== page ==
There was a relatively small number of patients completing treatment in the placebo group because of the much higher rate of relapse among patients receiving placebo, particularly at the 38-week point. A small group could be unrepresentative of larger populations and could be a potential source of bias. This seems unlikely, however, since the results of the last-observation-carried-forward analysis (which includes all patients) were similar to those of the observed case analysis. Any bias in the last-observation-carried-forward-analysis would be expected to be toward greater weight gain in the fluoxetine group, which had a much lower return of depressive symptoms and hence less risk for weight loss during the continuation phase. Despite this potential bias, the last-observation-carried-forward-analysis and observed case analysis both showed no difference in weight change between the placebo and fluoxetine groups, suggesting that this finding is not an artifact of study group size.

Self-reported weight loss and severity of depression, both at entry into the study and at random assignment, were similar among the two groups; however, a potential concern is that among patients who completed each time period, the placebo group had a somewhat lower weight and body mass index at study entry than did the fluoxetine group. This imbalance appears to be because of the greater rate of relapse and the loss of more men in the placebo group, since, when all patients were considered, the groups were similar. (Note that the efficacy analysis did not suggest a differential treatment effect related to gender [9].) Several factors, however, suggest that this imbalance did not significantly affect the results. First, baseline body mass index was included as a covariate in the analysis of those completing treatment and did not show a significant effect on the results. Second, changes in weight during the study were not correlated with initial body mass index; rather, predictors of change in weight were depression-related appetite changes at the outset of the study and improvement in appetite associated with recovery. Finally, the last-observation-carried-forward analyses, which, as already noted, showed similar results to the observed case analyses, showed no statistically significant difference among groups at baseline or random assignment for body mass index (all subgroups) or weight (26- and 38-week subgroups), and weight change at the last observation in placebo-treated patients who dropped out before 14 weeks of continuation treatment was similar to weight change in placebo-treated patients who completed 14 weeks of continuation treatment.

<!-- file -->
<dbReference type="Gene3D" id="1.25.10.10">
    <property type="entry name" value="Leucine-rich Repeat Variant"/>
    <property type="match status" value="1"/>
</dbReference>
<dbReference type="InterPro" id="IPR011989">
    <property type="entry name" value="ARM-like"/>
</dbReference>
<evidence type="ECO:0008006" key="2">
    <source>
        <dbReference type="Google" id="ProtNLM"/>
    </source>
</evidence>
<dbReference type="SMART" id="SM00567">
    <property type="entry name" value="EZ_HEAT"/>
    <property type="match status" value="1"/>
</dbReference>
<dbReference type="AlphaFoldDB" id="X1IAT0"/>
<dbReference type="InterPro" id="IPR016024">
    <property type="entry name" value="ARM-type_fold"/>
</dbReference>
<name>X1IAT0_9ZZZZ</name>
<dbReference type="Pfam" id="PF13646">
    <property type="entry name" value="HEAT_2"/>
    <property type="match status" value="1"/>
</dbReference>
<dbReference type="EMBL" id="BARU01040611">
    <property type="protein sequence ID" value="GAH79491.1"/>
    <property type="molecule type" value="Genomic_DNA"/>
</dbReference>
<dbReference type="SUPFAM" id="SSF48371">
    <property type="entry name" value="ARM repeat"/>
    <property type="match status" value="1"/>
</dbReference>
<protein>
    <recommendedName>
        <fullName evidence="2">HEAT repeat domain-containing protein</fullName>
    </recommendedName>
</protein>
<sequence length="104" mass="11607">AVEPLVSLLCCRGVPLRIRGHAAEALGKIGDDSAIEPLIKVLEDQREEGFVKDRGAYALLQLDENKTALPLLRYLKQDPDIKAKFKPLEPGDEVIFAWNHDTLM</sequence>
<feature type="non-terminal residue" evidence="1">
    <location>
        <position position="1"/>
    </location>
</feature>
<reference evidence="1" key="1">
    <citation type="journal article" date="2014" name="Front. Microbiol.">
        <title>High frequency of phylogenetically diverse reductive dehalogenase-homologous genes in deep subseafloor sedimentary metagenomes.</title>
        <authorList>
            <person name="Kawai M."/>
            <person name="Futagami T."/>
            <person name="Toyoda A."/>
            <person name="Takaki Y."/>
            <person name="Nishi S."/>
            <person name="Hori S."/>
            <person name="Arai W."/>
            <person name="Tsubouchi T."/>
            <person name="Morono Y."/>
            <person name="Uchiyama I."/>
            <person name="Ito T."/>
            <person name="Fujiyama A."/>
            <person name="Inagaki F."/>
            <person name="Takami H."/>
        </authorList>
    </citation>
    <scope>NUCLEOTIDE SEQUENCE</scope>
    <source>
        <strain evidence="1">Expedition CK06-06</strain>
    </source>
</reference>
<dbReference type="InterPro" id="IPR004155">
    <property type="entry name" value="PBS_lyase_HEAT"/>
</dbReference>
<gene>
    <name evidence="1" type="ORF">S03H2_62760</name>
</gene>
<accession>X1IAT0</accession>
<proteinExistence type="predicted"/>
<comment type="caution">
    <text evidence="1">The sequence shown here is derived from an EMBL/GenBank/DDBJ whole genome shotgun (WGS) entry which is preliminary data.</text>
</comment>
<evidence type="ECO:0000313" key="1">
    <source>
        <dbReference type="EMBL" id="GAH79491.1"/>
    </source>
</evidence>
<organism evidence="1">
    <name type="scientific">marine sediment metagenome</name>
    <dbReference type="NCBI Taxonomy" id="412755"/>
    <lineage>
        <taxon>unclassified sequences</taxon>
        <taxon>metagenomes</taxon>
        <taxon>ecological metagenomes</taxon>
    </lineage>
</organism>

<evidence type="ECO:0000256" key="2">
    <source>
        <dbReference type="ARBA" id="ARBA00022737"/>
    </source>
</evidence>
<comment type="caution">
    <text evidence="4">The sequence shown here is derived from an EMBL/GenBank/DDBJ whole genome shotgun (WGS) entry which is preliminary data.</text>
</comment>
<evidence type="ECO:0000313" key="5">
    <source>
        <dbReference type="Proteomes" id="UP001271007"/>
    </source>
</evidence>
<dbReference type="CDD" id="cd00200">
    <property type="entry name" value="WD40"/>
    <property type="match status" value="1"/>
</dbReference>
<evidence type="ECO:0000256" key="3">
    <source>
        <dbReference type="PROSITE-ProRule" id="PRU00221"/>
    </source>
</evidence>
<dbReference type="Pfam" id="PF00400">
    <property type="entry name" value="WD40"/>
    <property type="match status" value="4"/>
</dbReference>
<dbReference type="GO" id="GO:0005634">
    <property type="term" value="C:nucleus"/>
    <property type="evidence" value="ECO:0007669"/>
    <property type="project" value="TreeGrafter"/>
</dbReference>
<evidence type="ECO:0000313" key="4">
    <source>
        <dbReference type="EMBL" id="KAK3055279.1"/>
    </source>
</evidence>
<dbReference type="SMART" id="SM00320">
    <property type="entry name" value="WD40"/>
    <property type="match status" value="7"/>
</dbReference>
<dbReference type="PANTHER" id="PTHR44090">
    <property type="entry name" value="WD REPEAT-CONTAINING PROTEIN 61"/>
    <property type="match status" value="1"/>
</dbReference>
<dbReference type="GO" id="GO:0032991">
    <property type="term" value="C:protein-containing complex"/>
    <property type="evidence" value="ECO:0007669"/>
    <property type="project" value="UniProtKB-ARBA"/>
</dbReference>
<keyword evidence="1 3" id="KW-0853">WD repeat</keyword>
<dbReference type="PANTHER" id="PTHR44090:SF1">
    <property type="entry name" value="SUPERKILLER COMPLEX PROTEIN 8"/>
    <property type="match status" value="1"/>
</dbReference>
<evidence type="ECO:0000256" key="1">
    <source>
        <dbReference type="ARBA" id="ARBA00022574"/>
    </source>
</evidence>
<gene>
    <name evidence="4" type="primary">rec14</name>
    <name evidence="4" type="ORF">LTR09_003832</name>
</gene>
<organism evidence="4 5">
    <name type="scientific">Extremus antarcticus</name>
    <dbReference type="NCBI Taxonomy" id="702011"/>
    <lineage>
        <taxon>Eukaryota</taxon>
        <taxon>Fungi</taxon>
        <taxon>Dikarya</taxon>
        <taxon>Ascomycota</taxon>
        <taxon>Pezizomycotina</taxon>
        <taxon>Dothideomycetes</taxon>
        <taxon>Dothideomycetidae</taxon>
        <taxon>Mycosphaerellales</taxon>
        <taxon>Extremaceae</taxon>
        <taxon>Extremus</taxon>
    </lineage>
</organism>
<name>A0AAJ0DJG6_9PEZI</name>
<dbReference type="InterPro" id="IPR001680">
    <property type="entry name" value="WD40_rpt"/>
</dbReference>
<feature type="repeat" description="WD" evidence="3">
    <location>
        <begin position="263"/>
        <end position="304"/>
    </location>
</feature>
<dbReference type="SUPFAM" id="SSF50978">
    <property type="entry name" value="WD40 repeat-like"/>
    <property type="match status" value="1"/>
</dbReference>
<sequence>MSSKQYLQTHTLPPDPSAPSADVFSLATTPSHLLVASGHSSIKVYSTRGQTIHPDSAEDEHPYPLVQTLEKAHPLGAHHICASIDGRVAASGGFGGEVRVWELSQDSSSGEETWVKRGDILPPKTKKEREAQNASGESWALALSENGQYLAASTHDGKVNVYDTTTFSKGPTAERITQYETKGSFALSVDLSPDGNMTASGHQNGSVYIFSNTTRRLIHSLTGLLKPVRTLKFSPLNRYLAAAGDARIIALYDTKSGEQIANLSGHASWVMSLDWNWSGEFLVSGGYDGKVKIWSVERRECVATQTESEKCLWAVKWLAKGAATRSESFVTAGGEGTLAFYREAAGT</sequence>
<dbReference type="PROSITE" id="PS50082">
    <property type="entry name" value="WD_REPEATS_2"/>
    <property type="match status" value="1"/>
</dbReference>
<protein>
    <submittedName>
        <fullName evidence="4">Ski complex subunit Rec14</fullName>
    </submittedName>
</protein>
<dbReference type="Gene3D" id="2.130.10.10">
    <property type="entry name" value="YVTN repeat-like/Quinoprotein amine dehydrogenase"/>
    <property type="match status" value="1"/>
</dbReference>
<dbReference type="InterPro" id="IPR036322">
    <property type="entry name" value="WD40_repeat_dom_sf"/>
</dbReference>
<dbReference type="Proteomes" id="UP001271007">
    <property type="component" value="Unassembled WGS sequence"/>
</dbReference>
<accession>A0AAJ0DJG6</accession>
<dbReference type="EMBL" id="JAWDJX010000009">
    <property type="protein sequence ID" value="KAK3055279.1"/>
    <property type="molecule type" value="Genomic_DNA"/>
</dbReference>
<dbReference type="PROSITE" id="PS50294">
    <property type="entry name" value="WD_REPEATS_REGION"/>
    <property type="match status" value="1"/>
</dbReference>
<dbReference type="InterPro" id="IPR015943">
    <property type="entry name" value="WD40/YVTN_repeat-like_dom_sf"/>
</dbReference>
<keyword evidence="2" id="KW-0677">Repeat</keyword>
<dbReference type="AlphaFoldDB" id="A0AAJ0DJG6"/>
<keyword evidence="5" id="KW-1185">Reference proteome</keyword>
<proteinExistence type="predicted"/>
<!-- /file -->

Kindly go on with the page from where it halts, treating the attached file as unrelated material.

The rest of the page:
It is interesting that during the week following entry into the study but preceding the initiation of acute fluoxetine therapy, patients had a small but statistically significant weight increase. We cannot definitively account for this but speculate that patients may have experienced some nonspecific relief associated with entering treatment. The observed weight gain is consistent with previous reports that depressed patients tend to weigh less than matched healthy comparison subjects and that recovery from illness is associated with weight gain (11).

The absence of a placebo during the acute therapy phase makes it impossible to dissociate illness and fluoxetine effects on weight during the initial 12 weeks of treatment. The acute phase results are, however, consistent with previous reports, which have generally found no change or modest weight loss during acute fluoxetine therapy. That this weight loss occurred during the initial 4 weeks of therapy is of interest from two perspectives: 1) this period is approximately the time by which marked symptom improvement is expected with fluoxetine treatment, and 2) 4 weeks is the point at which most patients achieve steady-state fluoxetine plus norfluoxetine levels. These observations suggest that factors related to both illness and acclimation to drug administration are relevant to the weight decreases observed during acute treatment.